InvestorQ : Does the hedge really protect the investor?
Sam Eswaran made post

Does the hedge really protect the investor?

Answer
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swati Bakhda answered.
2 years ago


As can be seen from the above illustration, on the downside the maximum loss is limited to Rs.(-14) while the upside profits are unlimited. That is because the maximum loss on the option is limited to Rs.4 which is the premium that you have paid on the option. That is your maximum loss on the option, irrespective of how high the stock goes. On the upside, once your option premium cost of Rs.4 is covered; your net profits start at that point. But what about the downside risk?

Remember, a put option is a right to sell. When you buy the Tata Motors 370 put, you are actually buying a right to sell (without obligation) Tata Motors at Rs.370. So, you have a loss of Rs.10 on the transaction (380-370), which is the difference between the price at which you bought the stock and the price at which you bought the put option. To that you add Rs.4 which you paid as option premium as that is your sunk cost. That gives you a total loss of Rs.(-14), which is the maximum loss you will incur, even if the stock price of Tata Motors goes down all the way to Rs.100.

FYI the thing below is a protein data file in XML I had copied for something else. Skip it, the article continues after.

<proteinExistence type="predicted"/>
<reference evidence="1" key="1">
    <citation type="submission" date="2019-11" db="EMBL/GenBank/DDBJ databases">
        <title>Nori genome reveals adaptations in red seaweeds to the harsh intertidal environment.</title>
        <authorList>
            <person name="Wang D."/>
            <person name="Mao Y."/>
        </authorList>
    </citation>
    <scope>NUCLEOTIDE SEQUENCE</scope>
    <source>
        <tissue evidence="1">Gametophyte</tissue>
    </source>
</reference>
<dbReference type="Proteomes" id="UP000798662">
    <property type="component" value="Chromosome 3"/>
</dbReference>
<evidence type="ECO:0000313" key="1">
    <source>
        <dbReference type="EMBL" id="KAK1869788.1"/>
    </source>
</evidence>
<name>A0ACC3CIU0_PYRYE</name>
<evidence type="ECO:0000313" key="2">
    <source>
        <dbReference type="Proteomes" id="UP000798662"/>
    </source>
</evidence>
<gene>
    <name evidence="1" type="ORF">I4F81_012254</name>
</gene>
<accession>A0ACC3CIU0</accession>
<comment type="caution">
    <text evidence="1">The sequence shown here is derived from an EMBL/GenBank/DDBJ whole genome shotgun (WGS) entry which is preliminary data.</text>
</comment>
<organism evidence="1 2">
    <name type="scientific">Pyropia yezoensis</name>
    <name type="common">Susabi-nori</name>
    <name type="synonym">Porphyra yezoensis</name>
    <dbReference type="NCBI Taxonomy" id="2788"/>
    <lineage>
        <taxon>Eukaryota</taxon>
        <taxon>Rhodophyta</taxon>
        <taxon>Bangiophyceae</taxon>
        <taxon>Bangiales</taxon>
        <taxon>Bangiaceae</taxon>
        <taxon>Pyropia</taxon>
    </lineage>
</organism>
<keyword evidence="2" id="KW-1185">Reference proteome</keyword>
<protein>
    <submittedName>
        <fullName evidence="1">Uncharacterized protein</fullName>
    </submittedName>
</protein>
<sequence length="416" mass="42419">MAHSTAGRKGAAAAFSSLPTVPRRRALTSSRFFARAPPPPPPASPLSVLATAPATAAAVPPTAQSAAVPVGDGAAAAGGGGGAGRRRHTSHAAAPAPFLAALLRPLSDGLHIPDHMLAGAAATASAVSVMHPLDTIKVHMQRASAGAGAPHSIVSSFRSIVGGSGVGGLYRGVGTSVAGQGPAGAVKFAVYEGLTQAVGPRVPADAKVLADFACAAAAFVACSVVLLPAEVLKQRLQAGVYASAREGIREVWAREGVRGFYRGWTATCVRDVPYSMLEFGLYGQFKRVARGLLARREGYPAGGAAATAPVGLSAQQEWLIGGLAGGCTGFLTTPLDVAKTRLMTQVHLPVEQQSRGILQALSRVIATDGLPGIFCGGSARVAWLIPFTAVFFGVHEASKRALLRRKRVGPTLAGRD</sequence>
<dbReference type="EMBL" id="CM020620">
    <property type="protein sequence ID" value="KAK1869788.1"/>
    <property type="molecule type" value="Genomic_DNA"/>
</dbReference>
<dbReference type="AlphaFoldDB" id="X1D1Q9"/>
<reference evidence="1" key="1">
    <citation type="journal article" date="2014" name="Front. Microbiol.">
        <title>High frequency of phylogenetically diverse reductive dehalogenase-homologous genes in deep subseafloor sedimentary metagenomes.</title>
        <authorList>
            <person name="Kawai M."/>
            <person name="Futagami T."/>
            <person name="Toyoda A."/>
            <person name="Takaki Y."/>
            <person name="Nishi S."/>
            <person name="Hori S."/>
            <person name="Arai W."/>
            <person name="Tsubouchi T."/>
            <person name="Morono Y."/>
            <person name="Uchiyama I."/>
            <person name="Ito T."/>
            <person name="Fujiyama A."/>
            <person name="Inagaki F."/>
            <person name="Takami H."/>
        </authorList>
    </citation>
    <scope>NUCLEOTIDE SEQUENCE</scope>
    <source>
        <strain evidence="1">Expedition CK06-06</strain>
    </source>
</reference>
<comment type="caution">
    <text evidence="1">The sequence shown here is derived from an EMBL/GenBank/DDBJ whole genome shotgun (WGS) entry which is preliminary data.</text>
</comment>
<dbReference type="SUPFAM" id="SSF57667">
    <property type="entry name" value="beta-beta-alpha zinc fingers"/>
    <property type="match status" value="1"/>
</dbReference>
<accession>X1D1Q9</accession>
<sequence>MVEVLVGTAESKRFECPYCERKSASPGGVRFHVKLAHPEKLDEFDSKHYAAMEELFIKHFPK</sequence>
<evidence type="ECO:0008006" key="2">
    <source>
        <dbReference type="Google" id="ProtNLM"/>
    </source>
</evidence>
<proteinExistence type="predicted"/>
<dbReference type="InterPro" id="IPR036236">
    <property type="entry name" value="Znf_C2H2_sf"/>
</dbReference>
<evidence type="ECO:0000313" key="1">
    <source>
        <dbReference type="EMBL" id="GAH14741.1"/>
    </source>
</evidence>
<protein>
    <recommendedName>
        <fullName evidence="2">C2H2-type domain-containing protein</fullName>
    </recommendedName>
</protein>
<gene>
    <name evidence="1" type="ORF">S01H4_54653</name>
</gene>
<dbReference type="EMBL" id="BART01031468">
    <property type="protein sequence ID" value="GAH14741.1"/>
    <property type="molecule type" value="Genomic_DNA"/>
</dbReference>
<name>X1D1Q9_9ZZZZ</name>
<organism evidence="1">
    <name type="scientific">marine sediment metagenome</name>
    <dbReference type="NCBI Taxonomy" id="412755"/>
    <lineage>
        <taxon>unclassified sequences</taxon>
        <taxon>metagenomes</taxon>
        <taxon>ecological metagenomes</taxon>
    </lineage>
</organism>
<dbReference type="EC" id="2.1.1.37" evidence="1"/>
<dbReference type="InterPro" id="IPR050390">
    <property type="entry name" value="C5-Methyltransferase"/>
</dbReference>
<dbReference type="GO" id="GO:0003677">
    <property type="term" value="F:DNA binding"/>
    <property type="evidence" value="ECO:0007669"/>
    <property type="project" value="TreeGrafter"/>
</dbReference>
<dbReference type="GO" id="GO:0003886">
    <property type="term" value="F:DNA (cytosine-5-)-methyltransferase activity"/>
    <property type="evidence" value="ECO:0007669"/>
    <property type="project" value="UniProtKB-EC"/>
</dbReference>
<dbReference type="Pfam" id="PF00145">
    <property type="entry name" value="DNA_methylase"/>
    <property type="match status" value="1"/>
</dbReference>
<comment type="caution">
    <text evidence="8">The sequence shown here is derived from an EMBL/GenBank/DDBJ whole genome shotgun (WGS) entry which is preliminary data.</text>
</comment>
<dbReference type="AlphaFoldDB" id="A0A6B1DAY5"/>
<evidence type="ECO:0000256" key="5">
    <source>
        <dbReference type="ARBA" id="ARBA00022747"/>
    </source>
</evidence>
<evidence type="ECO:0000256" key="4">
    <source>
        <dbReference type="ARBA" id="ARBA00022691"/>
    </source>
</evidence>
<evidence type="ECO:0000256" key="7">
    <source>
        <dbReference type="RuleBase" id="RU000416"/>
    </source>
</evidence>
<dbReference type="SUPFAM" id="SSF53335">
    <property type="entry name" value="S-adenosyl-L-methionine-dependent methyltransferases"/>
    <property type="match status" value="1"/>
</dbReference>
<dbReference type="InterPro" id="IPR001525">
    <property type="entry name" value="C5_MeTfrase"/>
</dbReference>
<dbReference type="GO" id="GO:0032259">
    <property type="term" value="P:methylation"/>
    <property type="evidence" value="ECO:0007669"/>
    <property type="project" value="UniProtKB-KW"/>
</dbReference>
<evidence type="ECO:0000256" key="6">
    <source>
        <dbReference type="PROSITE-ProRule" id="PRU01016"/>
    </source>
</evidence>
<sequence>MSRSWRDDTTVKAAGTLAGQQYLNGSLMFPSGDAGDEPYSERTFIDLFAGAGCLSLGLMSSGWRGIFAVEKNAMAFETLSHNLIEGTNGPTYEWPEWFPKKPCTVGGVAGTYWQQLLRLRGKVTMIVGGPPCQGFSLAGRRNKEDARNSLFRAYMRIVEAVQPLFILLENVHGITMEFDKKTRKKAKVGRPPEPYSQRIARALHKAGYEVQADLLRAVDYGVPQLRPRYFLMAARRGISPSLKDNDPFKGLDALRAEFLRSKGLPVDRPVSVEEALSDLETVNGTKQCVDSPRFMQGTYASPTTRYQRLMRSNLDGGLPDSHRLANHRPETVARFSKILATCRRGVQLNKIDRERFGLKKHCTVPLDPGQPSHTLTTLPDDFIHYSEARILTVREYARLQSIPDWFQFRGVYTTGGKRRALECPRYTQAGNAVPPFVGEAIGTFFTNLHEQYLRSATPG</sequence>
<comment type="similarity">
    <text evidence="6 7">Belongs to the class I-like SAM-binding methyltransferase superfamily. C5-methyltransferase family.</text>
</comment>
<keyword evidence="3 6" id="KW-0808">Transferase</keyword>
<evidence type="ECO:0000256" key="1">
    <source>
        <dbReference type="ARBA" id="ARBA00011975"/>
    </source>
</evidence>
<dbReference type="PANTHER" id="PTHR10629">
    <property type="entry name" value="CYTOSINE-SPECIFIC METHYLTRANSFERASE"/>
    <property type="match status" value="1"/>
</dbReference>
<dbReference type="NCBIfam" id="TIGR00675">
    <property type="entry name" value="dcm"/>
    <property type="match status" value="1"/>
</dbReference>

But what should you do once the option expires? If the price movement is against you then you can just close out the stock and the option and book a maximum loss of Rs.(-14). Alternatively, you can book profits on the put option once the stock price reaches close to the support. If you don’t want to do either of these things, then you can just keep buying a new option every month and that will entail you a cost of around 1% per month.